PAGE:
Gingivitis and periodontitis
Gum disease can be caused by a number of factors, butpoororal hygiene is the most common cause.
Poor oral hygiene, such as not brushing your teeth properly or regularly, can cause plaqueto build up on your teeth.
Your mouth is full of bacteria thatcombine with saliva to form a sticky film known as plaque, whichbuilds up on your teeth.
When you consume food and drink high in carbohydrates (sugary or starchy foods), bacteria in plaque turn carbohydrates into the energy they need, producing acid at the same time.
Over time, acid in plaque begins to break down your tooth's surface and causes tooth decay.
Other bacteria in plaquecan alsoirritate your gums, making them inflamed and sore.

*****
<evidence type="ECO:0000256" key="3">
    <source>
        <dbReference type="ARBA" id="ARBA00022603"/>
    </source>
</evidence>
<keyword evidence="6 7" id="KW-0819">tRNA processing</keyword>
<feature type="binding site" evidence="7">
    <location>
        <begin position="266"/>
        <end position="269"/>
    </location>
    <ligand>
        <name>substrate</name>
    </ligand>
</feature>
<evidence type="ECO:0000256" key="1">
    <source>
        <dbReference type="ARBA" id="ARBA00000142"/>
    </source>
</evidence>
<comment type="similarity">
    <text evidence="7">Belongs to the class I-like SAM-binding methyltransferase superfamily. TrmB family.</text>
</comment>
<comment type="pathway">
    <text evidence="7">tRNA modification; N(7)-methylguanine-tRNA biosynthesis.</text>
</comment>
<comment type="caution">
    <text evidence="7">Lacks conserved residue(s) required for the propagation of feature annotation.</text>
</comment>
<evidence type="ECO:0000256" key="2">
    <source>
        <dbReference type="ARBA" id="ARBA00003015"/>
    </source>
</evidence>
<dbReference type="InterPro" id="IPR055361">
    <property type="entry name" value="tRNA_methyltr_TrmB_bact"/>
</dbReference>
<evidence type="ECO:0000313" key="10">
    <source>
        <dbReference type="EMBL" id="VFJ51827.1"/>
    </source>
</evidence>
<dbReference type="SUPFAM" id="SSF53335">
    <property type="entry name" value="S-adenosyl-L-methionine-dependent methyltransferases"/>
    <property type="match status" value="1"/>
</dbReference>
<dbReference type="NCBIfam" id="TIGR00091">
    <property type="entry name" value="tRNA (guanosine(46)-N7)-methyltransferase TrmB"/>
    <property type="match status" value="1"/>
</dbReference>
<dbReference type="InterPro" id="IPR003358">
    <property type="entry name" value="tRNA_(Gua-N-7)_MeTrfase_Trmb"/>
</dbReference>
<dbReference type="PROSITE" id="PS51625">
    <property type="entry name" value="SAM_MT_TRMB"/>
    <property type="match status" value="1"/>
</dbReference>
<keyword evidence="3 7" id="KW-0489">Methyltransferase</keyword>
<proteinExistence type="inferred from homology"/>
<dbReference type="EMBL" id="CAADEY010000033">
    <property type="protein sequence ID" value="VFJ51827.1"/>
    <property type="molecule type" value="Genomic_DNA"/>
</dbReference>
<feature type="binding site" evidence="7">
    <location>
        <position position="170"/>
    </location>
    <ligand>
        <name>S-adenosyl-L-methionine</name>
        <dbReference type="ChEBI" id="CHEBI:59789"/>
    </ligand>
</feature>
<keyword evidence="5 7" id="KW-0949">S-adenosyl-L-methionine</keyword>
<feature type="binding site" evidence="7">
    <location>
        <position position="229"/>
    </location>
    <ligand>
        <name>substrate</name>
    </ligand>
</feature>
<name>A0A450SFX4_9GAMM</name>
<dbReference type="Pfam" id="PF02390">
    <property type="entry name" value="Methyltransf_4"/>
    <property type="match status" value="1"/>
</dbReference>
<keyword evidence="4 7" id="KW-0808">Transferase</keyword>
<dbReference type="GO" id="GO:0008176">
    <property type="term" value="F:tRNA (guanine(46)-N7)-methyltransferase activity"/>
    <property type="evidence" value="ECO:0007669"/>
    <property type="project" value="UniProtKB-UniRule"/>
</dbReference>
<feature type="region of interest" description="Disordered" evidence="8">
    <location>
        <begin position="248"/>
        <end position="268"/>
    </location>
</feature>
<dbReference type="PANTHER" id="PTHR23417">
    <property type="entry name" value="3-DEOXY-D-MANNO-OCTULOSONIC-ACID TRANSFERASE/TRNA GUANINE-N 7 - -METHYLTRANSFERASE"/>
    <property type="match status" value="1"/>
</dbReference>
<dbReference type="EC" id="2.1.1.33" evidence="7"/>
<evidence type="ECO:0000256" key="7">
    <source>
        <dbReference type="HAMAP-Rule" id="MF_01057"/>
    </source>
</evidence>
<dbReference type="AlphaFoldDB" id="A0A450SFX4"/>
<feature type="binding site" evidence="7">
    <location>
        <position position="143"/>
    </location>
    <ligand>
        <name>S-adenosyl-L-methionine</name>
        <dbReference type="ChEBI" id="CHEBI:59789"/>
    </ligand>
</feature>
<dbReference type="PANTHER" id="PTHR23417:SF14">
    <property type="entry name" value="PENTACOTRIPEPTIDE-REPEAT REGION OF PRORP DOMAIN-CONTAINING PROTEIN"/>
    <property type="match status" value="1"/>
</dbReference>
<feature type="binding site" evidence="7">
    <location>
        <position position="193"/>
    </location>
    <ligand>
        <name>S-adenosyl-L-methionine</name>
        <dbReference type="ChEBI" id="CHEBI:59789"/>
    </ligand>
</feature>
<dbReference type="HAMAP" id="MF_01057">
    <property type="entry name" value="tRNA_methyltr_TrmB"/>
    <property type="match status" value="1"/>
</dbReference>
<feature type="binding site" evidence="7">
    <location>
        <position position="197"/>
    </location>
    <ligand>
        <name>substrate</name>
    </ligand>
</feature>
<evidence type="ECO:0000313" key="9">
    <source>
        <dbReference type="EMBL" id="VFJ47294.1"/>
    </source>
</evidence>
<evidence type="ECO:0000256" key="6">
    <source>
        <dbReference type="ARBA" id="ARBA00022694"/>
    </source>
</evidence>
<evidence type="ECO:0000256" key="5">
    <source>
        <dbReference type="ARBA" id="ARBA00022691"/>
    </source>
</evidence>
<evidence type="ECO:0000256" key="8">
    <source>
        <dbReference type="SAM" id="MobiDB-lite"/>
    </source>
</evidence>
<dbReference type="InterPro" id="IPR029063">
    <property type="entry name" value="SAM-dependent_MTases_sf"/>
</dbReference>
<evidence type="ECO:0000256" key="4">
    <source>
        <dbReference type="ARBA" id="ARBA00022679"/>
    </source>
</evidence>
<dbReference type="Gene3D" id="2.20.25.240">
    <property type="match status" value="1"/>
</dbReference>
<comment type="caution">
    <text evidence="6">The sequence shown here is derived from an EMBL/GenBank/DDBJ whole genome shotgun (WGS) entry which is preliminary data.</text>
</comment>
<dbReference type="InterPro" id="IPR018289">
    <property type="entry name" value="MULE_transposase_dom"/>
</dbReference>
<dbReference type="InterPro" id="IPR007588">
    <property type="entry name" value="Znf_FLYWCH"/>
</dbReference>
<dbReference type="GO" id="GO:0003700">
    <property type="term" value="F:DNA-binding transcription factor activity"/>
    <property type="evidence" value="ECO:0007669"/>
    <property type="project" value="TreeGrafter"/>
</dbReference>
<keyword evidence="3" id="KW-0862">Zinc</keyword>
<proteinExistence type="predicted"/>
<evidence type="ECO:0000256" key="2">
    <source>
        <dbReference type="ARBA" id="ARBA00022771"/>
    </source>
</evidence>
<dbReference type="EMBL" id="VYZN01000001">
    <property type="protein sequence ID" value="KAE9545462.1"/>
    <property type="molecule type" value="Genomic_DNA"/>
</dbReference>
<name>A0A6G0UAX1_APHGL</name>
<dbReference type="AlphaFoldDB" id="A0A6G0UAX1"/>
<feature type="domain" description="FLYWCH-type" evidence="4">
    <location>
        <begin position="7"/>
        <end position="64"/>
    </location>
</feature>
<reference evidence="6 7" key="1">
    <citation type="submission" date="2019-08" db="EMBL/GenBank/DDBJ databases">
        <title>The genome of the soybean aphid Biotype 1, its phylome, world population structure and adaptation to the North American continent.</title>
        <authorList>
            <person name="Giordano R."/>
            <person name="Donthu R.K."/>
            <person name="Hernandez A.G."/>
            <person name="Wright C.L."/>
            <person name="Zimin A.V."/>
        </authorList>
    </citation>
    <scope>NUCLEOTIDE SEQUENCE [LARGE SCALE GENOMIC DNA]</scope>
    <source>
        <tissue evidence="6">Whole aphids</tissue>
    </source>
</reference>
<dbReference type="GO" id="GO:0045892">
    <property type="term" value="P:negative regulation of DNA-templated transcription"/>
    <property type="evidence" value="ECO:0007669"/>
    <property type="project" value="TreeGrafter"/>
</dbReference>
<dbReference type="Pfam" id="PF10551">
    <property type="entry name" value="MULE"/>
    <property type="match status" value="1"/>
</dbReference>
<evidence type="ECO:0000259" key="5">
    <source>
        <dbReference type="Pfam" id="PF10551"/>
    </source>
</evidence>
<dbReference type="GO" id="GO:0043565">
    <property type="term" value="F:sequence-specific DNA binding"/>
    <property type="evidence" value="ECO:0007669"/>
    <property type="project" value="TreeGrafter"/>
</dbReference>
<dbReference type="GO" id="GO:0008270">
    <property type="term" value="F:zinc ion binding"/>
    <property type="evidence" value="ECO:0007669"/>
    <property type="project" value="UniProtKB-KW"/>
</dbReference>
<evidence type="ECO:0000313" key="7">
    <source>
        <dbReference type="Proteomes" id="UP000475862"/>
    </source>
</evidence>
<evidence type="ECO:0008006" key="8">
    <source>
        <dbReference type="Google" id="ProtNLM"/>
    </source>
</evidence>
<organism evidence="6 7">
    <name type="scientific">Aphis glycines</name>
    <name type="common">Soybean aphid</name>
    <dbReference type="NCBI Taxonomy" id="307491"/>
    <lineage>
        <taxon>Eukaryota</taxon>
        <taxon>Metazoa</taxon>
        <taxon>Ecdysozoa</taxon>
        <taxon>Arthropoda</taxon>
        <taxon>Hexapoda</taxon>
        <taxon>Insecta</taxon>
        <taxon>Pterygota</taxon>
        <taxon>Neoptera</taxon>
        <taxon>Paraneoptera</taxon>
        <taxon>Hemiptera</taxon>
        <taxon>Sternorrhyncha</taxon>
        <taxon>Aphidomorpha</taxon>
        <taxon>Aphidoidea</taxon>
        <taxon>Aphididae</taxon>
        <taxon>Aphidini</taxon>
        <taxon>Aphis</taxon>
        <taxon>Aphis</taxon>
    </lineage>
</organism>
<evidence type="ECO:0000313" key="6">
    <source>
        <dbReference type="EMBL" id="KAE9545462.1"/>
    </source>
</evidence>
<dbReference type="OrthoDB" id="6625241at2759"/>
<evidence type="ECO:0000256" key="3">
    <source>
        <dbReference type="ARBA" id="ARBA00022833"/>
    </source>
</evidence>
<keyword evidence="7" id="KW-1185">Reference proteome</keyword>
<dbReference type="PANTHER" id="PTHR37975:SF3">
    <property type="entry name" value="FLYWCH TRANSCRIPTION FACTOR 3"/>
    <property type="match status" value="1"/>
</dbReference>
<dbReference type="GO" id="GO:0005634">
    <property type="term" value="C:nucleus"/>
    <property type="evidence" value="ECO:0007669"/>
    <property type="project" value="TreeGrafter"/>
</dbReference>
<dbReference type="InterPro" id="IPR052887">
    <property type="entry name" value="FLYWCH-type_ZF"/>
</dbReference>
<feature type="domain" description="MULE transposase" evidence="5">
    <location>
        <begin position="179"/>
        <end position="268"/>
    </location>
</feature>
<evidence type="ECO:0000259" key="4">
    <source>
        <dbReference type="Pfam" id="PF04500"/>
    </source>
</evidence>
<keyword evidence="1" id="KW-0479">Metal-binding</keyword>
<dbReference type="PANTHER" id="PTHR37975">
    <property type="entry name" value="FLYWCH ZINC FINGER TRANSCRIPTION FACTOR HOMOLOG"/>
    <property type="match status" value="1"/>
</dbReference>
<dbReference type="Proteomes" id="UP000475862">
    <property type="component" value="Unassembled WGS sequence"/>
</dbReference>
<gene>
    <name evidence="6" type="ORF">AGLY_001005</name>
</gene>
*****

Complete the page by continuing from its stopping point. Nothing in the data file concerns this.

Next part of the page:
Plaque is usually easy to remove by brushingand flossingyour teeth, but it can harden and form a substance calledtartarif it's not removed.Tartar sticks much more firmly to teeth than plaque and can usually only be removed by a dentist or dental hygienist.
As well as poor oral hygiene,a number of things can increase your risk of developing problems with your gums. These include:
Gum disease is a very common condition where the gums become swollen, sore or infected.
Healthy gums should be pink, firm and keep your teeth securely in place. Your gums should not bleed when you touch or brush them.
Gum disease can be caused by a number of factors, but poor oral hygiene is the most common cause.
The best way to treat gum disease is to practise good oral hygiene, although additional dental and medical treatments are sometimes necessary.
If you develop gingivitis and do not have the plaque or tartar (hardened plaque) removed from your teeth, the condition may get worse and lead to periodontitis.